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Quarry mine pollution uproar

The community of Morija has complained that they have for years raised their concern on the air pollution and noise coming from blasting and grinding of stones caused by mining of quarry in their area, to no avail.

The quarry mine, 40 kilometers South of Maseru at Morija, extracts cobalt stone which is crushed to make concrete stones.

With that production, comes out dust which pollutes the air and becomes a health people living nearby. The dust also lands on, among others, washed clothes hanged to dry outside homes, making them dirty again.

One of the community members ‘Machabeli Nts’ohi (55) from Letlapeng, 700 meters from the mine, popularly known as Semphuroaneng, related how her parent’s house had been patched to stop it from cracking without any success. She said her parents’ house had been well built but had constantly been cracking due to continuous blasting.

“I grew up in this house and it started having cracks on the walls after the mining operation at Semphuroaneng. When I’m inside the house I can see the outside through the cracks on the walls” she said, adding that during blasting, the houses shook to an extend that utensils fall to the ground. “We have now resorted to using enamel and plastic plates because they are not easy to break. All people in this village inhale dust from the mine throughout the day. We are worried that we might catch TB as a result of the dust from the mine.,” said Nts’ohi, who said she also feared for the nine people living in her parent’s four-roomed house.

Ntsóhi is one of the many people at Morija who wishes the mine could stop operating for the sake of their peace and health.

One of them Nyolohelo Malakane, who is also a concerned resident wanted the mine to close because it was polluting the air. She also feared that people might contract TB from inhaling the dust. Her view is that even though some locals were employed by the mine, they were being paid a pittance, which did nothing for their welfare, considering the effects of the mine.

However, ‘Malerato Khomari (70) feels the mine could at least warn them before blasting takes place so that they could be prepared. She said the explosive sound caused panic to young children, the elderly and their domestic animals.

“This mine causes a lot of problems for us as we are not informed earlier about the blasting for us to be prepared for the big explosion.  Even though we do not have a report of anyone contracting Tuberculosis due to the mine, we suspect our children working there might contract it as they are close to the operation,” said Khomari.

She wishes the mine could extract responsibly because it was providing employment for young people in the area and could continuously sprinkle water on the gravel road going to the mine to reduce the dust.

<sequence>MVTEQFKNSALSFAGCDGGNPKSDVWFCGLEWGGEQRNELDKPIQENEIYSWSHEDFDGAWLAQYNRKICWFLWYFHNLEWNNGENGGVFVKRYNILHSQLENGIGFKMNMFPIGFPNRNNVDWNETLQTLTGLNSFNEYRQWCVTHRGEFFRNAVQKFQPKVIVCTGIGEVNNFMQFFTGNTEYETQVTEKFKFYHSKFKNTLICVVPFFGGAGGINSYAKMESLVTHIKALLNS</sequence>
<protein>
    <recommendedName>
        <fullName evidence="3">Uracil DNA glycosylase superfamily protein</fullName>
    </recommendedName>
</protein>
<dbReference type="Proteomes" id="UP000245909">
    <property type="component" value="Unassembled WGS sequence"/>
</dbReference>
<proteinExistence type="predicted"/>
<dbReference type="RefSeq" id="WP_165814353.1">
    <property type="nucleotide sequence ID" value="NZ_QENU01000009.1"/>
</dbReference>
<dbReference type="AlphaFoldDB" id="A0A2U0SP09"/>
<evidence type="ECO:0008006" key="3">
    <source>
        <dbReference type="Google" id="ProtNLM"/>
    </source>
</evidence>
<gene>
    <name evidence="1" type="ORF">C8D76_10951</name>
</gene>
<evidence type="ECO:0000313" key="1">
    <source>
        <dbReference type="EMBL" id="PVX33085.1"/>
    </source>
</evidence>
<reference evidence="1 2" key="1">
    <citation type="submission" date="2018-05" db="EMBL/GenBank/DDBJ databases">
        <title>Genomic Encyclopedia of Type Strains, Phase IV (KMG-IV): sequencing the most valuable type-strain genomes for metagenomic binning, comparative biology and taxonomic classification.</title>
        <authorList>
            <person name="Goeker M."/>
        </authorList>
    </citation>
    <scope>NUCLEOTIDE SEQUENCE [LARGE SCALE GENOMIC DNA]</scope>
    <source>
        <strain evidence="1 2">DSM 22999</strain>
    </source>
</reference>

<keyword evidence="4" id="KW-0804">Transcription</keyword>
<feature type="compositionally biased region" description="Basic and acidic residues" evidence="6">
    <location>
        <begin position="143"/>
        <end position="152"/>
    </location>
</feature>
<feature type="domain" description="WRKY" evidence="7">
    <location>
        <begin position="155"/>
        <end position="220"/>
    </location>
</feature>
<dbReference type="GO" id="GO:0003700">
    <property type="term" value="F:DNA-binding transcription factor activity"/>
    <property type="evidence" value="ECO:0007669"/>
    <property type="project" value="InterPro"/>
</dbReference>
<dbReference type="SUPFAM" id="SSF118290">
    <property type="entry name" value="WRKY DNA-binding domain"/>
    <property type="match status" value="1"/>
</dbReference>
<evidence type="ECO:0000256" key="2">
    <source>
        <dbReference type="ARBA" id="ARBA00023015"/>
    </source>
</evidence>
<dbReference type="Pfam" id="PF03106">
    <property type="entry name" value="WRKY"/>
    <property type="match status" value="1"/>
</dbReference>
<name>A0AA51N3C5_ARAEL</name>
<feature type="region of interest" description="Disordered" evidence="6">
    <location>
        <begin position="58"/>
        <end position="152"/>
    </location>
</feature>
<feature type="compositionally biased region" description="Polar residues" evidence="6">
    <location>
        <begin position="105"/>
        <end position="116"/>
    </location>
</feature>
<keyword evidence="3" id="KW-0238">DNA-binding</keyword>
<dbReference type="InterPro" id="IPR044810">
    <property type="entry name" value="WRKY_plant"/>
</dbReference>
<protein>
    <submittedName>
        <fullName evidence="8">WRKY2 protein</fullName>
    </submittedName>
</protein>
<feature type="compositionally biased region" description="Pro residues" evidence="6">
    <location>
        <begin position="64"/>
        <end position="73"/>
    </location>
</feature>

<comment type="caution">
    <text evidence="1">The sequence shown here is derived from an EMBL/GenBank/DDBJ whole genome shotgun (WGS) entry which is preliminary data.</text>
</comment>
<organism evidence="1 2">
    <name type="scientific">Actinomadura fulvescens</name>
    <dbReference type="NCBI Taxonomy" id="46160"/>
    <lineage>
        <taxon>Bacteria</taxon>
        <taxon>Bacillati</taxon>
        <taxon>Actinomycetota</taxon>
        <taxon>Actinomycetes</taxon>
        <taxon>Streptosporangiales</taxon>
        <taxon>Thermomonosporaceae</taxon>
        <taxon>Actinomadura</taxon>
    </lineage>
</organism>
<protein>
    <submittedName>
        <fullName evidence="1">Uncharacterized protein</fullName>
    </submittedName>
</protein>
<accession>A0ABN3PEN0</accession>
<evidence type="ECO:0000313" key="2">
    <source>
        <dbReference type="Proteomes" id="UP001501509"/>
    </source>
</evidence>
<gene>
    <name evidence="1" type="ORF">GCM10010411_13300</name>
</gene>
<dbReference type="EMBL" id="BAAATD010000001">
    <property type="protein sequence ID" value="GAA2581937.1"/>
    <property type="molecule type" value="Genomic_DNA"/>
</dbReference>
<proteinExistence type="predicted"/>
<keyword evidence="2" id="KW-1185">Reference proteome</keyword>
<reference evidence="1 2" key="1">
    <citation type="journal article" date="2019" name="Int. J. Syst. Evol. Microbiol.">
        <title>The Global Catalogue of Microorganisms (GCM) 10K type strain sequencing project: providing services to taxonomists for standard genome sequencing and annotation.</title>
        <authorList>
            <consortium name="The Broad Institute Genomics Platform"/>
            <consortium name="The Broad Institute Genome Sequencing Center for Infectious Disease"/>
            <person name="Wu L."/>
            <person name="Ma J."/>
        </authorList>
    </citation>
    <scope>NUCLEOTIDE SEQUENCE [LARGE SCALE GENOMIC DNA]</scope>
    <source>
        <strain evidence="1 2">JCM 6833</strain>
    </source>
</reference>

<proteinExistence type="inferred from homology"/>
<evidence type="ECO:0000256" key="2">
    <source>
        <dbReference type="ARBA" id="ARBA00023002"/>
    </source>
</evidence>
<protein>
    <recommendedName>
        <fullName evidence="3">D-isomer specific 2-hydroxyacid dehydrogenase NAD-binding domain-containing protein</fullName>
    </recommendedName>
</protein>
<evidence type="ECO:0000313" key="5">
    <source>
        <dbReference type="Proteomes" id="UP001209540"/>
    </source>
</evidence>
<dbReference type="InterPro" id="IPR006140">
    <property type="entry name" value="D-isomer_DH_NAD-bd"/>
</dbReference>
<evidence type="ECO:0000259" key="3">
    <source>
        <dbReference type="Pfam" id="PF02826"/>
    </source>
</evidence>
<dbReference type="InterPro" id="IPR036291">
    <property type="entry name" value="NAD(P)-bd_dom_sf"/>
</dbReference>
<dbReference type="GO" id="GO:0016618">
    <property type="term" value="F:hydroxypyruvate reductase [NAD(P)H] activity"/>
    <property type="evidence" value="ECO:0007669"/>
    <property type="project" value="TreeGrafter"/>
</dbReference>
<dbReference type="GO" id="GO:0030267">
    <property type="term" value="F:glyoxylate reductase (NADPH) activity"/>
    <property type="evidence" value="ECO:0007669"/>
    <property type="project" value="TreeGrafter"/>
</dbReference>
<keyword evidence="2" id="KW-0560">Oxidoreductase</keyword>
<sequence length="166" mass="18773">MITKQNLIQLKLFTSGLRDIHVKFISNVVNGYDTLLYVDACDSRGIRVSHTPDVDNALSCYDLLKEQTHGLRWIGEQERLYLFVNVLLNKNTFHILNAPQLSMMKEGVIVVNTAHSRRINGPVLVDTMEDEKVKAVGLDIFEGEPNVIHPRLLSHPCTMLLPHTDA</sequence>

She added that the mine used to give the community, through their responsible committees M20 000 for development but they suspected that the money was being embezzled. In response to this allegation, which was corroborated by other villagers, the Treasurer of a newly selected Morija-Semphuroaneng Development Committee Hantsi Makume, said they were investigating allegations of misuse of funds by committees that came before them.  He said the main responsibility of the committee was to develop the road and water infrastructure at Morija with the funds donated to the community by the mine.

“I am new in the Morija-Semphuroaneng Committee whose responsibility is to embark on projects that could lead to an end of poverty within the community. We want to maintain the water infrastructure and the houses which have cracked as a result of mining activities at the quary mine. We are also going to start chicken, piggery and livestock farming projects so that our people can live healthily,” he added.

Meanwhile, in response, the Spokesperson of Moradi Crushers which is running the mine, Tseliso Makatise explained that various dust suppression mechanisms were in place to mitigate against dust pollution in the area, adding that records of these were available,” said Makatise.

He stated that his company was engaged in community social responsibility initiatives such as construction and refurbishment of numerous schools in the area, adding that the company also provided a yearly stipend to the Letlapeng and Ha-Molungoa villages.

“During the El-nino induced drought of 2015/16, we supported the surrounding communities with water for household consumption and watering tubs for animals. We have since taken on agriculture/food security as our main social responsibility initiative. We have constructed a greenhouse where crop production is done. We have collaborated with the Morija Resource Centre to bring the facilities close to the communities. Furthermore, various dust suppression mechanisms are in place to mitigate against dust pollution and records of these are available,” he added.

Makatise said Moradi Crushers did not prevent workers from forming a union as long as they followed the Labour Code Order 1992 adding that the mine employed majority of Morija residents on a permanent basis, giving them first priority for employment.

On the other hand, the Mining Engineer at the Department of Mines, Moeketsi Lebitso has said his department did periodical inspections at the mine and has advised the mine to use water to mitigate the effects of dust emanating from the quarry mine.

He added that the Minerals and Mining Policy of Lesotho (2015) requires that all steps were necessary to ensure the mining industry of Lesotho upheld the highest standards of environmental protection, setting up obligatory standards and the accompanying rules and compliance procedures for upholding the highest standards of mine health and safety.

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